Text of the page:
The crisis of the current oil spill in the Gulf of Mexico has reminded us of the fragility of not only our technology, but also of our ecosystems. As our leaders continue to come up short in their efforts to staunch the flow, the fact grows ever clearer that this event will have wide-reaching and long-lasting effects on the health of the Gulf, its wildlife, and the surrounding communities.
Criticisms of every variety have been launched at officials of BP, President Obama, and anybody with a connection to the situation. There seems to be a consensus that we ought to understand the technology we employ, and that we ought to be prepared for inevitable failures. There is no excuse for the present helplessness in the face of this human-caused catastrophe.
But the spill should remind us also that safety regulations, contingency plans, and repair technology will never insulate us from the destruction that is inevitable when we operate without regard for the limits of our humanity and Earth. An economy that relies so heavily on staggering quantities of fossil fuels cannot be called “responsible.” Our relentless drive for production and consumption – even at the expense of communities and ecosystems – cannot be called “safe.”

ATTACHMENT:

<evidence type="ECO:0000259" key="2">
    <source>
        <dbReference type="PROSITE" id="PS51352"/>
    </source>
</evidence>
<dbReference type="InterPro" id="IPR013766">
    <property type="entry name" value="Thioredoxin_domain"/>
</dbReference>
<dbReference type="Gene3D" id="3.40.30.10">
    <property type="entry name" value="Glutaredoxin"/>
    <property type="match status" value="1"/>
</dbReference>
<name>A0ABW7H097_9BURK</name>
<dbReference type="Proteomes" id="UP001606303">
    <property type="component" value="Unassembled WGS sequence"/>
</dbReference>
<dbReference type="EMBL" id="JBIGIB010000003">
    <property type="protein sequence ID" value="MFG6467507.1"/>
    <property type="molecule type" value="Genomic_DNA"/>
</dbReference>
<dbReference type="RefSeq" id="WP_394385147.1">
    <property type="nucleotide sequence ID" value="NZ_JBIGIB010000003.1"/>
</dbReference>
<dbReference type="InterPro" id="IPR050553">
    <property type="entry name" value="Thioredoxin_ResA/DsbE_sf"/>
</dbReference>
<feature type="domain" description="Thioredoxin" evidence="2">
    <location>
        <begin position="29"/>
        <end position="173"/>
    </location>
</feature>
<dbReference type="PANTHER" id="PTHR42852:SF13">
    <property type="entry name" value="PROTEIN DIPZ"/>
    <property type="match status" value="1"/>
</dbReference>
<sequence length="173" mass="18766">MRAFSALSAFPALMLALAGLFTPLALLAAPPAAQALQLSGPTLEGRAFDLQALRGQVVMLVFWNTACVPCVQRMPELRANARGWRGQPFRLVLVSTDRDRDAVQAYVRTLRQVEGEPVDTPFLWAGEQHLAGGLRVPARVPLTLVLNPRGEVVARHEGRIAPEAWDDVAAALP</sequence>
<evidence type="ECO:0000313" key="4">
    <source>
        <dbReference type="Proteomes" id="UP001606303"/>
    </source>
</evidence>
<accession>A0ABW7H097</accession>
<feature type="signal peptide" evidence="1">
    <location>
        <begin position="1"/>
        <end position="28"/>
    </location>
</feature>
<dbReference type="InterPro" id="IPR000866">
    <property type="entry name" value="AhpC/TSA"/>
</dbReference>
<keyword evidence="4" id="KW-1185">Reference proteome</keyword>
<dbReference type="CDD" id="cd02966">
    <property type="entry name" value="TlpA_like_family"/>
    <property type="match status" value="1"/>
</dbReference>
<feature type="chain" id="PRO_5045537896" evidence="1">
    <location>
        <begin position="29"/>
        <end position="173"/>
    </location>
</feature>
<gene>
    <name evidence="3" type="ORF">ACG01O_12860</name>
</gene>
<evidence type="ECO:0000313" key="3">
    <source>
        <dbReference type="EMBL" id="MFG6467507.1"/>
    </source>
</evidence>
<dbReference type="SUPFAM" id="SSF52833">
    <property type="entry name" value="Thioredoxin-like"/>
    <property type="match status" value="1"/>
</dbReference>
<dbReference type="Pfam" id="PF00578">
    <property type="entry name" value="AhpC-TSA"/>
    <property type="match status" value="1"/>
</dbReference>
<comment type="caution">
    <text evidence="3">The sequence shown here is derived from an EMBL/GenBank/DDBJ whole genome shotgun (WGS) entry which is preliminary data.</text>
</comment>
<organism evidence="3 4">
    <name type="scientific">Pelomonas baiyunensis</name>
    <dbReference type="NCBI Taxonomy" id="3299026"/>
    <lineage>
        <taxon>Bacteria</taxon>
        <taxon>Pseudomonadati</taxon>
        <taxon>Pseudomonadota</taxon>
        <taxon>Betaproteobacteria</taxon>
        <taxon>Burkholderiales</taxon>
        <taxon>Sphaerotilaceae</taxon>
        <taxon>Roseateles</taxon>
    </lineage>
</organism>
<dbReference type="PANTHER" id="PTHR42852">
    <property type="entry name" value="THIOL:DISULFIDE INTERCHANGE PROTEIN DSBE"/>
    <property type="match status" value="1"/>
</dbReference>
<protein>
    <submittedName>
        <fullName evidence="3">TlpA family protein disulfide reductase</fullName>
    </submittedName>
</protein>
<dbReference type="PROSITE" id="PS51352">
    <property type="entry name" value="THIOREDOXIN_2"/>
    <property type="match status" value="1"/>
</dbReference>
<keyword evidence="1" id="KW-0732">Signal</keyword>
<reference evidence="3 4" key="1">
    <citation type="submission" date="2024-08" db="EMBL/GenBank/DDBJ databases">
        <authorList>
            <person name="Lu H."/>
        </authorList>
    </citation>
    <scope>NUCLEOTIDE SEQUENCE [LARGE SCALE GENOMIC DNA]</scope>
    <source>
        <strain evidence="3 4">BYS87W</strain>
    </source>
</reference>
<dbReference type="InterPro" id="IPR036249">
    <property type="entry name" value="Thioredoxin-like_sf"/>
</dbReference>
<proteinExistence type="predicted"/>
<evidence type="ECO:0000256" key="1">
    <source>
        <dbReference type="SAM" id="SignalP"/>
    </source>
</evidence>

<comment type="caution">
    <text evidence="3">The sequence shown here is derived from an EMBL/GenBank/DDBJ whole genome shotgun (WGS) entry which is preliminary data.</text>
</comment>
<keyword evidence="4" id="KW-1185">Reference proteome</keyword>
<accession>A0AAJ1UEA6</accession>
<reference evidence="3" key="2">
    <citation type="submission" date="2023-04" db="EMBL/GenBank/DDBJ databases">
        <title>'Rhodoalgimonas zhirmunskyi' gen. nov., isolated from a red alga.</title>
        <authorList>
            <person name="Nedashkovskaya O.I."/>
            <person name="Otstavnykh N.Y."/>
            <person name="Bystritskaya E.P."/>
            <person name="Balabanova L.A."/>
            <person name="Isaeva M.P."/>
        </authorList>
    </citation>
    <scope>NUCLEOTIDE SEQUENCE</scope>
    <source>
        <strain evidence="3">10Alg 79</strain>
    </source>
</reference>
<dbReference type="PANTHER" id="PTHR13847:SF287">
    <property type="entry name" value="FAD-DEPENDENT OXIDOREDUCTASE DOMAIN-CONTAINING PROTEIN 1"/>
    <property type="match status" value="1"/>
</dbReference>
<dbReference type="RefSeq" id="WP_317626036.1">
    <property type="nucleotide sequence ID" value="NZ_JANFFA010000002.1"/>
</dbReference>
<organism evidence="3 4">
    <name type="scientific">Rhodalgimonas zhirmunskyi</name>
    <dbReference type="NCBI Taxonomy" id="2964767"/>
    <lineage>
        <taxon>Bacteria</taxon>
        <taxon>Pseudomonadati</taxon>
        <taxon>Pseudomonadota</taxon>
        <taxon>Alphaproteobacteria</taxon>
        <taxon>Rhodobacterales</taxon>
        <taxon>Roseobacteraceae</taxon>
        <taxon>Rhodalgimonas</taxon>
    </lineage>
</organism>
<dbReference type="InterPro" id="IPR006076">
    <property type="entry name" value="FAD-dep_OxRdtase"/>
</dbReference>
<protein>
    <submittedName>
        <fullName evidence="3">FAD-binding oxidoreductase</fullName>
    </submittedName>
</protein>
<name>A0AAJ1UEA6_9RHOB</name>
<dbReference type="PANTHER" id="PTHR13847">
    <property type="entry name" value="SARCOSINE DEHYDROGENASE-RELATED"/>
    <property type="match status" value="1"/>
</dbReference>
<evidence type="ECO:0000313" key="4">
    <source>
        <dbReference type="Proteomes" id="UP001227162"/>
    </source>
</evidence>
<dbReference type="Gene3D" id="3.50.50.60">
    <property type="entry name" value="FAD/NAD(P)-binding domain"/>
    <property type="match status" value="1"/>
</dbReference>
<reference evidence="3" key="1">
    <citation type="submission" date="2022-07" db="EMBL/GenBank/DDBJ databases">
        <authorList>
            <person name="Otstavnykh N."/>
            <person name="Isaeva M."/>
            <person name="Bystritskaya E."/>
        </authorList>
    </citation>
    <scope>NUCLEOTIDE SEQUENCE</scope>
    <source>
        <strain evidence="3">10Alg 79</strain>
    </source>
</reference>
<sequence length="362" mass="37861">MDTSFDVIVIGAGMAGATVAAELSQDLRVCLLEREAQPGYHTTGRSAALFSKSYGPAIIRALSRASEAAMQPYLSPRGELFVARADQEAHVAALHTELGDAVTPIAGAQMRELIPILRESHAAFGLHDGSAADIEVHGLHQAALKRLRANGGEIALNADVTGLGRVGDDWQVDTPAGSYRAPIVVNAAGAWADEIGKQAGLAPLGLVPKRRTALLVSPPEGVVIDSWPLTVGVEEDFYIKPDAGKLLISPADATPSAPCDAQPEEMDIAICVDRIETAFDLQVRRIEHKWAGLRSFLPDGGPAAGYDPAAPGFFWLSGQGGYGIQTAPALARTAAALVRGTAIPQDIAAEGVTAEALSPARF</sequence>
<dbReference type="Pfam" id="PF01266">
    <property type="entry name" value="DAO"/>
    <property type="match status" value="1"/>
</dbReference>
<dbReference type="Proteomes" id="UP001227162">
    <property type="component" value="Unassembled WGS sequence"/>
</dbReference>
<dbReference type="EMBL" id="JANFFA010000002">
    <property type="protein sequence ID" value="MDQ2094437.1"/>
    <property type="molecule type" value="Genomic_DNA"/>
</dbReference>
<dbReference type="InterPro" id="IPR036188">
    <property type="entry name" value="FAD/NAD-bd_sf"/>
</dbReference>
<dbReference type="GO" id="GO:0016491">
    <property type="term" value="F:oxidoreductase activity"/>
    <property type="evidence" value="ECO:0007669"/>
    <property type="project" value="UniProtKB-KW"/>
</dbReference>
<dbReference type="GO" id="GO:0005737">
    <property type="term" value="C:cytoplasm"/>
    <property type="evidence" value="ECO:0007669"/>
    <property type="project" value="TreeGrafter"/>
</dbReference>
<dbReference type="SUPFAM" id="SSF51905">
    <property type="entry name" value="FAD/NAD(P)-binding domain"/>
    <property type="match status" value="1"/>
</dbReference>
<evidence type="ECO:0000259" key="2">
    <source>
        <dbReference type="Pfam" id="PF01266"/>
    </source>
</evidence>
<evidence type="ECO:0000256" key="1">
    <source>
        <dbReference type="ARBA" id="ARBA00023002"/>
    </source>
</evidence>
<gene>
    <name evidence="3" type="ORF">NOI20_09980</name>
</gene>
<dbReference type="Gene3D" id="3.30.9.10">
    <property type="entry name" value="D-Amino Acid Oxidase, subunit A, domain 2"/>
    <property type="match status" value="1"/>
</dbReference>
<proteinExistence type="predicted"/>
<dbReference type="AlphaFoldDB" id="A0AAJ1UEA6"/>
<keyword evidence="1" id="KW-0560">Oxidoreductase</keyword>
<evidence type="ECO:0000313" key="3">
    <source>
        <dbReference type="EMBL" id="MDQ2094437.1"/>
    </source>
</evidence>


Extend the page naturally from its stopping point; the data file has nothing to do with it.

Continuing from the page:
The oil spill should teach us lessons about the practicalities involved in accessing natural resources, should lead to improved safety regulations, and should prompt the development of robust backup plans. But it should also lead us to question whether our present course can be sustained. As people of faith who reverence all of Creation, we ought to know that it simply cannot.